Founders Day: Then and Now

Main building at WPU

March 17 is William Peace University’s Founder’s Day, a day in which the university pays homage to both its heritage and the man who started it all. This year’s slogan focused on WPU’s “160 years of success”, as the school was founded in 1857 by William Peace, a Raleigh businessman and outstanding member of the community for whom the school was named after.
The Founder’s Day celebration took place right on the lawn right in front of the Main Building, and all who attended could see the letters 1857 on a large gold balloon outside, along with a large banner showing the school founder’s likeness on the building. A key aspect of the annual celebration was the cutting of the cake, where students, alumni, and faculty, gathered round on the main lawn for the festivities.
Jacob Ennis, this year’s Student Government Association President, was especially pleased with this year’s Founder’s Day turnout.
“This celebration is a great opportunity for members of the Peace family to come together and celebrate our history, so I’m glad everyone could make it out here for it today,” said Ennis.
Past Founder’s Day celebrations have included outdoor games and food, but the most essential aspect of the day is the camaraderie of the Peace family. Understanding the history and having a good time is important, but it’s the feeling of being a part of a family, something bigger than any one person, is what makes the day so special.
Malik Smith, a junior at Peace, has attended the celebration every year since he started attending the school.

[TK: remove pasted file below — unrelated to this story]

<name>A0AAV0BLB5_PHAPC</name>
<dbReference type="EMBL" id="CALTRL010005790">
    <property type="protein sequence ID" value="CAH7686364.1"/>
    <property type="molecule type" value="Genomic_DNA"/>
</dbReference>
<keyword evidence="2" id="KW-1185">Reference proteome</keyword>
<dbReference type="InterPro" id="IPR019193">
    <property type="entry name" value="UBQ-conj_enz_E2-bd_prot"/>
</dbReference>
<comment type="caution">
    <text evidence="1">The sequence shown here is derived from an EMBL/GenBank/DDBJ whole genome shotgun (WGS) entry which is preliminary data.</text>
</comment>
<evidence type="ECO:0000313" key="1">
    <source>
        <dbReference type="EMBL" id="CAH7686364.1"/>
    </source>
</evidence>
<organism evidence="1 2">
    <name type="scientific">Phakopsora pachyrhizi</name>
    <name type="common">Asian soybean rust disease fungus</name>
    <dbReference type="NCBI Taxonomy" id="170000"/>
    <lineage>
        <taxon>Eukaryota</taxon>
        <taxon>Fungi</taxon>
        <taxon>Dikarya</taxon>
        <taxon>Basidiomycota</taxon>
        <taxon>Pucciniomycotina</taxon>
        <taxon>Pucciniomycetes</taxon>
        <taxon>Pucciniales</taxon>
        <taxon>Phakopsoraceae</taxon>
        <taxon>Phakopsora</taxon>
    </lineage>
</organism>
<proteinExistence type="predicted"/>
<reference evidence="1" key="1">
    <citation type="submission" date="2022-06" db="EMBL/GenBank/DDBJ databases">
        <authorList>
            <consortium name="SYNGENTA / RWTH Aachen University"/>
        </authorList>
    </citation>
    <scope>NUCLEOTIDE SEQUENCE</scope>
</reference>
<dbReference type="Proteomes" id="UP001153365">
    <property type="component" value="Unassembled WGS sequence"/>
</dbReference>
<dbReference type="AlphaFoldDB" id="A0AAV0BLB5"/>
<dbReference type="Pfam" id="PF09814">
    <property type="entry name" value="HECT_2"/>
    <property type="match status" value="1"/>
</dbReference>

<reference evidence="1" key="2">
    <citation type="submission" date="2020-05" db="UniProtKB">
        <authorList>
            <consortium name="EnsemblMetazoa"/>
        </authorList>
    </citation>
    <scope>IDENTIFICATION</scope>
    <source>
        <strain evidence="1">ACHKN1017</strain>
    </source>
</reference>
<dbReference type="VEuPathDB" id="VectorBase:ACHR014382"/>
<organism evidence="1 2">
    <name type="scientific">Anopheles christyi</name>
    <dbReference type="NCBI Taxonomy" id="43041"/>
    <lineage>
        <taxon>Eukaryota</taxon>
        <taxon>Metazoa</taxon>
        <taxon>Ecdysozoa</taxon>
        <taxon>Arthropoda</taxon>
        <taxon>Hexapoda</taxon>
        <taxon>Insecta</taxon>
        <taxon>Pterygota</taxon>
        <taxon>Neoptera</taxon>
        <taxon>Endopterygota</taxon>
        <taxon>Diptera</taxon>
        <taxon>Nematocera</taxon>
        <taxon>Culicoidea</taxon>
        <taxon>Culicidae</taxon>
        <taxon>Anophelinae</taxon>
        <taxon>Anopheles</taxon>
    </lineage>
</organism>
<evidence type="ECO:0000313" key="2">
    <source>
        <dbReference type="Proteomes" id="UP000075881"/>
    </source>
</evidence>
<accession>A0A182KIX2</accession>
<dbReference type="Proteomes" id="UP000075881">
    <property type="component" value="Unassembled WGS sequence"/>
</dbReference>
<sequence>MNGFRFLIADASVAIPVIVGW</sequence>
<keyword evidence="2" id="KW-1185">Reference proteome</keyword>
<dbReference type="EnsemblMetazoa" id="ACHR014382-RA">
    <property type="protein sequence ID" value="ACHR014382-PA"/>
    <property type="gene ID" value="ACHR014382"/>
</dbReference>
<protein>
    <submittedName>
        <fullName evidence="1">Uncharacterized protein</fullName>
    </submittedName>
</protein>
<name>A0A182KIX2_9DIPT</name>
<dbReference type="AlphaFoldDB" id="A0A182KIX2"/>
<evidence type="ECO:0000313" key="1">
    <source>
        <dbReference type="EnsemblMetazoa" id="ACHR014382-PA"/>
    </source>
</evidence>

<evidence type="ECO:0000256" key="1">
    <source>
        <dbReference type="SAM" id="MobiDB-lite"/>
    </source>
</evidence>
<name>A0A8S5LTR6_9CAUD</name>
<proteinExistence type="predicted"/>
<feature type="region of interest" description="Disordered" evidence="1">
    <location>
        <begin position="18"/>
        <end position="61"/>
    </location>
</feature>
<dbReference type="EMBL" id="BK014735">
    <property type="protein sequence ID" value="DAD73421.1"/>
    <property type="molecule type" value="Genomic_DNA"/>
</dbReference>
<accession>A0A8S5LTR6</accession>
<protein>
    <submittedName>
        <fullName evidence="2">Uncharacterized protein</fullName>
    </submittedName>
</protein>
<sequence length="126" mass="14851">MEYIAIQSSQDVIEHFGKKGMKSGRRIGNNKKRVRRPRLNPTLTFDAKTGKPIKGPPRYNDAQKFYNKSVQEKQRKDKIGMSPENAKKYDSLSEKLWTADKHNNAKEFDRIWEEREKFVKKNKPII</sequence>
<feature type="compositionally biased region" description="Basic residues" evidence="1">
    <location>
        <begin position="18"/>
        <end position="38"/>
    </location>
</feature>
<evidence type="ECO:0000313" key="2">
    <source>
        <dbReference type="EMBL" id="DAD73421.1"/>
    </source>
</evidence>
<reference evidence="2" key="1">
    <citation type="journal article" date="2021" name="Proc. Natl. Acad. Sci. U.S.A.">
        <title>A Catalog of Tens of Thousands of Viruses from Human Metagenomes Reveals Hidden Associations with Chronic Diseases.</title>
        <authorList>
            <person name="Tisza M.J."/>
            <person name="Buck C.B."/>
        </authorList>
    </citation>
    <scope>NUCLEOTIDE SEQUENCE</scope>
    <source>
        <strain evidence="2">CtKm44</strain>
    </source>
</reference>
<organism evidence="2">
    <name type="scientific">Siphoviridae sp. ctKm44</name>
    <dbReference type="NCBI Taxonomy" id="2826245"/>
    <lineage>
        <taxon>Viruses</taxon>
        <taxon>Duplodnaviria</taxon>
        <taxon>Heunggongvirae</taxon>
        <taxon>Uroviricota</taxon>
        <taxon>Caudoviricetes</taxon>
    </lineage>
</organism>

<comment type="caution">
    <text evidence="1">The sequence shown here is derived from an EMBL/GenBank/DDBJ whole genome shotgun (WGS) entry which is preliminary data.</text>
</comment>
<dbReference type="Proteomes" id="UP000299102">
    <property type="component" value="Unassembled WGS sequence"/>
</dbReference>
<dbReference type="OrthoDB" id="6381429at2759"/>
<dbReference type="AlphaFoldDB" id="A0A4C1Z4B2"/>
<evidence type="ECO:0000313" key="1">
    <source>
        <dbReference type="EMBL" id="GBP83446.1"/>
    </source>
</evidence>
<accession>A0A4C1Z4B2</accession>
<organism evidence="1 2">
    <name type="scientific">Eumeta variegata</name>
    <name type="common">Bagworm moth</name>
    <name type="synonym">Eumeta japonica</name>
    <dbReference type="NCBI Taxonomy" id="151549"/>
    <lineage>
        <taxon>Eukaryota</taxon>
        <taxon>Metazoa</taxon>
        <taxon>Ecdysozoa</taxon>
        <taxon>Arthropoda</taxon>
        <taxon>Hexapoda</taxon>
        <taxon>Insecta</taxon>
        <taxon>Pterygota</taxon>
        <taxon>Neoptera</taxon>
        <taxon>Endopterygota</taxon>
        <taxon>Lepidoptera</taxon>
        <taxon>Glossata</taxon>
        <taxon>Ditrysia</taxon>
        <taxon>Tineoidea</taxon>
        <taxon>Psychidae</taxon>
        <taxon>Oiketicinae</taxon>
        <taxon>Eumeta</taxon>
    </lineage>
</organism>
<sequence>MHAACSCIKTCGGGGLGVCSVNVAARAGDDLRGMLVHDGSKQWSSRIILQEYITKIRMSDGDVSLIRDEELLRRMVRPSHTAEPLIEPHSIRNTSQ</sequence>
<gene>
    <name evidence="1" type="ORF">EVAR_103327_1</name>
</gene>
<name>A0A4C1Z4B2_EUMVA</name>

“The reason I keep coming back for Founder’s Day is because it’s a fun way to hang out with friends and meet people that have attended this school before me,” said Smith. “We really are just one big, happy family.”
WPU has experienced quite a few changes throughout its  history. From its humble beginnings as an institute educating boys and girls in primary grades and women from high school to college, to an all-girls two-year college, and then all the way to becoming a co-ed four-year university, the school has stood the test of time. These days, it’s the students and reminding celebrations like Founder’s Day that carry on the legacy.
The current students at WPU certainly seem to have a keen interest in the history of their proud institution. Next year, new students will come and this year’s batch of seniors will move on, but Founder’s Day will give all of them a chance to honor this school and show the impact it has had on their lives.

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